Children may have trouble fully understanding and processing news events such as coverage of community violence, the latest natural disaster or countries at war. They can become frightened and begin to worry, with anxious emotions that can last long after the news broadcast is over.
Whether you are a parent, teacher or caregiver, there are several ways to help children make sense of local, national and world events.
- Give Age-Appropriate Facts and Proper Context. Begin a conversation with reassuring words. “I know the news is scary (or sad). You are safe here with me.” Ask what children know about the situation and address any misinformation. Inquire how it makes them feel and share that every emotion they are experiencing is normal and okay. Each child may ask different questions and need different responses from you. Depending on the child, it may be a visual support, a brief explanation or just a hug and reminder that you are here for them.
- Avoid Labels. When children ask, “Why did this happen?” try not to use descriptions such as “bad people” did “something evil.” Doing so may lead to more fear or confusion for the child. You may not always have the answer when tragic things occur and it’s perfectly okay to say, “I don’t know why.” Depending on a child’s age, it may be beneficial to explain that people can make bad decisions when acting out of pain, fear or are not well.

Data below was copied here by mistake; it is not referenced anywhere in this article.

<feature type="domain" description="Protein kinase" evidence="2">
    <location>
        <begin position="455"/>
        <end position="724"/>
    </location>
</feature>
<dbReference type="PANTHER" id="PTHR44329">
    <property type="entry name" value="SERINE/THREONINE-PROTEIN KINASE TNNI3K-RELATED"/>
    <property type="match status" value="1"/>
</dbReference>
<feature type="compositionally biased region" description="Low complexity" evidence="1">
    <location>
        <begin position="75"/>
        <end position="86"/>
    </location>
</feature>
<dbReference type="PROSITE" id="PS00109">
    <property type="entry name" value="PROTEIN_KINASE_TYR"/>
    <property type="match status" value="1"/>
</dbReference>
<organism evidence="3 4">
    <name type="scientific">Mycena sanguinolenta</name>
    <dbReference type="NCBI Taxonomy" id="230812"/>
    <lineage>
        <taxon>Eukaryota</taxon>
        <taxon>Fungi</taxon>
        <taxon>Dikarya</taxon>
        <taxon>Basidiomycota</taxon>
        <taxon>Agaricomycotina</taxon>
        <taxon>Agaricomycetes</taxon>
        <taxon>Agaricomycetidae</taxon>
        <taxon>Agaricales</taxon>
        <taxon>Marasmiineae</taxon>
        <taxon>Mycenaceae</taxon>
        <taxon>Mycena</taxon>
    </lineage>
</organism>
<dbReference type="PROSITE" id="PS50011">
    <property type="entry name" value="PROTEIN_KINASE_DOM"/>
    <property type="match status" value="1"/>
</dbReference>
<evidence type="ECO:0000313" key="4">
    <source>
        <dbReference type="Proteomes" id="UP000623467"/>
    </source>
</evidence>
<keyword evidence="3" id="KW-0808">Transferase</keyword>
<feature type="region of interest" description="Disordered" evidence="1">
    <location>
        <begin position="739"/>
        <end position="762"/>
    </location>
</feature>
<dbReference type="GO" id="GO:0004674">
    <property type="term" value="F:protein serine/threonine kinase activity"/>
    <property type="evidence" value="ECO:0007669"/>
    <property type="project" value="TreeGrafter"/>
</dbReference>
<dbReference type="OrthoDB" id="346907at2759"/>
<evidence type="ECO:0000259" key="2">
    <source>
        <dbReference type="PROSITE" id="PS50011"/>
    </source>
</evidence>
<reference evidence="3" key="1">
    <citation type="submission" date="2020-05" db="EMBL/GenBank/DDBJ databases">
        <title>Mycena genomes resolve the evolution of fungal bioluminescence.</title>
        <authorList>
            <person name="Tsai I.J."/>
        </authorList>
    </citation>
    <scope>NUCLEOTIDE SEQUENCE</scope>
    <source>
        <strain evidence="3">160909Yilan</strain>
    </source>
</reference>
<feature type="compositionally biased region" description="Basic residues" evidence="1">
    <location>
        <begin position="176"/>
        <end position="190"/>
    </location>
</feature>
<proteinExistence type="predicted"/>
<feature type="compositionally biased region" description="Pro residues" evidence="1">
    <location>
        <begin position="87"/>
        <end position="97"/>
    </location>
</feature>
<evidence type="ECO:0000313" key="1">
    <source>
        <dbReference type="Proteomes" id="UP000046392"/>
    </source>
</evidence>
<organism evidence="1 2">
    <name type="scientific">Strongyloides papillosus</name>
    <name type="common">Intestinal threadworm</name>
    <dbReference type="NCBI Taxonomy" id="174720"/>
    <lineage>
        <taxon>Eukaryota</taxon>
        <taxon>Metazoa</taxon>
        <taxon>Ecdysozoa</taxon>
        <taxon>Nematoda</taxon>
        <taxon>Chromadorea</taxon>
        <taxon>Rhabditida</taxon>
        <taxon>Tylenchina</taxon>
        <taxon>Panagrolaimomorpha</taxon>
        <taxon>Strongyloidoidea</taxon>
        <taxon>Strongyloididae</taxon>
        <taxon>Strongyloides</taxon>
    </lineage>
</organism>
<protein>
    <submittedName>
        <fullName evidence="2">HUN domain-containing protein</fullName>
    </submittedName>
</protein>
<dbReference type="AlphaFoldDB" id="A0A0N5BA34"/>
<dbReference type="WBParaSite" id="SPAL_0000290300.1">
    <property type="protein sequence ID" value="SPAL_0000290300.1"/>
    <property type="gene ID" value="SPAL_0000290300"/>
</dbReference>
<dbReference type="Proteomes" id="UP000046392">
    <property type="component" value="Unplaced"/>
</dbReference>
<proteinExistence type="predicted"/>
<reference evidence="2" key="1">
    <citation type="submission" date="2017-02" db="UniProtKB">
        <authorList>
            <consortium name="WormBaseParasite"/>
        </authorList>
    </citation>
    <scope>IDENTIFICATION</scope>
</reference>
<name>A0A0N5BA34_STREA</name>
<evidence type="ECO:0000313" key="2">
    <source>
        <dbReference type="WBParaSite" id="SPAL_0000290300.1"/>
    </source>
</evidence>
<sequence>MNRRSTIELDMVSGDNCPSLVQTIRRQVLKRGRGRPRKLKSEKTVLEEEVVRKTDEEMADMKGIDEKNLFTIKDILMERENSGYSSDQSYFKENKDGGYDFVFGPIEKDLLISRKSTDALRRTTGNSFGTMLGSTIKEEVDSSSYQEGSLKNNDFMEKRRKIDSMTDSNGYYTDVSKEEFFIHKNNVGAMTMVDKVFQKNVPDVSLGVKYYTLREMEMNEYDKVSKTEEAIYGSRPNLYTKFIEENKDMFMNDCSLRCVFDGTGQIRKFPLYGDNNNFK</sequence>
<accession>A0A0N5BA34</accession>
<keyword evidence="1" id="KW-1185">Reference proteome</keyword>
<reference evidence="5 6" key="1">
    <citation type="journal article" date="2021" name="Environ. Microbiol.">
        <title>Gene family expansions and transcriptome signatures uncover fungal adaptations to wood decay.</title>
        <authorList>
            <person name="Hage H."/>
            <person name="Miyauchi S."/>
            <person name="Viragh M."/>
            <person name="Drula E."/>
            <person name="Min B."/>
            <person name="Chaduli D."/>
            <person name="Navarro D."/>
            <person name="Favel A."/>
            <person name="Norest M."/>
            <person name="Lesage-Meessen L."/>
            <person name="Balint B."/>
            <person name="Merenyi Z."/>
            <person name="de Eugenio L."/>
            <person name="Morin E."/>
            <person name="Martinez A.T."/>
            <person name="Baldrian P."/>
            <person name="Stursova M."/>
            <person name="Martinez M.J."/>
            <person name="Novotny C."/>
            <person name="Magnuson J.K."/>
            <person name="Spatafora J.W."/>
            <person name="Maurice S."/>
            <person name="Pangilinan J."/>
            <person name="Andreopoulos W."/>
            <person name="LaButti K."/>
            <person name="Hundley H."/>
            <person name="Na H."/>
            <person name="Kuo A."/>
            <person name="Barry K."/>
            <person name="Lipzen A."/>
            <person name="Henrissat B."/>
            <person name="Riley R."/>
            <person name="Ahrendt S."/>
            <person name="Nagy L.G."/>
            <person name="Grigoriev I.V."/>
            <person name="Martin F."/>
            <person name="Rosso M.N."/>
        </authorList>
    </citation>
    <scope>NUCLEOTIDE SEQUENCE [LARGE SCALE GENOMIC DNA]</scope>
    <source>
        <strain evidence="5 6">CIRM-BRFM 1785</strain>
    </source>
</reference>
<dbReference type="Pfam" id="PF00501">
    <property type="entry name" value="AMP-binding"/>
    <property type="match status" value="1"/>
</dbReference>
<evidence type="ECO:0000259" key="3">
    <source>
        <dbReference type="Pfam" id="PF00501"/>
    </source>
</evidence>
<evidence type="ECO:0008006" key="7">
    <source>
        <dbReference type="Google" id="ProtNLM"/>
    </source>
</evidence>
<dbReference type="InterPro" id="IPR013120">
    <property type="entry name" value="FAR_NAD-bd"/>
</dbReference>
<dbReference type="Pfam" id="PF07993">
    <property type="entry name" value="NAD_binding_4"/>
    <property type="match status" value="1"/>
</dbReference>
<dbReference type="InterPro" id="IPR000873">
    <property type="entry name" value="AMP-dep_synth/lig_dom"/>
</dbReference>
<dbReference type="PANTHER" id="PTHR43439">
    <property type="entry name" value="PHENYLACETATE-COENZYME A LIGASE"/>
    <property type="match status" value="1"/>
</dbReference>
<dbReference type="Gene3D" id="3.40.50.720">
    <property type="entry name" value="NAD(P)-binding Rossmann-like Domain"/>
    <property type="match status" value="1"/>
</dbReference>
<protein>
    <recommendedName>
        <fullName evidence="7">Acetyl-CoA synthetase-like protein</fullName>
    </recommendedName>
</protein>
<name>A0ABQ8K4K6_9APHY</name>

- Check in Regularly with Your Child. After your discussion, check in with the child during a quiet moment. Talk during meals, in the car or at bedtime. Ask “What are you thinking about or feeling?” Open-ended questions allow the child to reflect, talk about what may be bothering them and ask more questions that may have come to mind. Try to address their concerns without dismissing or minimizing.
- Focus on The Good Around You and In Your Community. When talking about current events, it’s important to balance negative news by focusing on the positive, as well. Talk about the good in your community, nation and the world. Explain there are many people who are helping others. Highlight examples of good things others are doing to help or to heal.
For in-the-moment guidance to help you cope with current events and be equipped to support others, reach out to a American Fidelity's EAP licensed clinician by calling 1-800-295-8323. Assistance is available 24 hours a day, 365 days a year, at no cost to you.